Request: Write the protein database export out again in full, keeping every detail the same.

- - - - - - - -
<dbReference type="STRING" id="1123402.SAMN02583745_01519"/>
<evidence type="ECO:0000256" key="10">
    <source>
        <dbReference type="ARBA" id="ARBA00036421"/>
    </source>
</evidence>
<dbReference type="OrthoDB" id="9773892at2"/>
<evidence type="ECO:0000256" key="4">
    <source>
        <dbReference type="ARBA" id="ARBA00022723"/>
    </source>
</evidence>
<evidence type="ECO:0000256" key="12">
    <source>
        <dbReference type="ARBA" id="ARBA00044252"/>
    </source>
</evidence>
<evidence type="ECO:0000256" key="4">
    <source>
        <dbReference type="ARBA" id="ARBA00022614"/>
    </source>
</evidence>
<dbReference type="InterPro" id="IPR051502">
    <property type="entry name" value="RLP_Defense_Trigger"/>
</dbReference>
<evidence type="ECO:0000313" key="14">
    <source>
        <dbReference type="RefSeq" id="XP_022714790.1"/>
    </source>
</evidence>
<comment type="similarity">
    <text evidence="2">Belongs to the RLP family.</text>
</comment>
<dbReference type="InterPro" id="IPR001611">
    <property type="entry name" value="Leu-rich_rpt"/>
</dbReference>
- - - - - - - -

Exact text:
<dbReference type="STRING" id="1123402.SAMN02583745_01519"/>
<evidence type="ECO:0000256" key="10">
    <source>
        <dbReference type="ARBA" id="ARBA00036421"/>
    </source>
</evidence>
<dbReference type="OrthoDB" id="9773892at2"/>
<evidence type="ECO:0000256" key="4">
    <source>
        <dbReference type="ARBA" id="ARBA00022723"/>
    </source>
</evidence>
<evidence type="ECO:0000256" key="12">
    <source>
        <dbReference type="ARBA" id="ARBA00044252"/>
    </source>
</evidence>
<evidence type="ECO:0000256" key="4">
    <source>
        <dbReference type="ARBA" id="ARBA00022614"/>
    </source>
</evidence>
<dbReference type="InterPro" id="IPR051502">
    <property type="entry name" value="RLP_Defense_Trigger"/>
</dbReference>
<evidence type="ECO:0000313" key="14">
    <source>
        <dbReference type="RefSeq" id="XP_022714790.1"/>
    </source>
</evidence>
<comment type="similarity">
    <text evidence="2">Belongs to the RLP family.</text>
</comment>
<dbReference type="InterPro" id="IPR001611">
    <property type="entry name" value="Leu-rich_rpt"/>
</dbReference>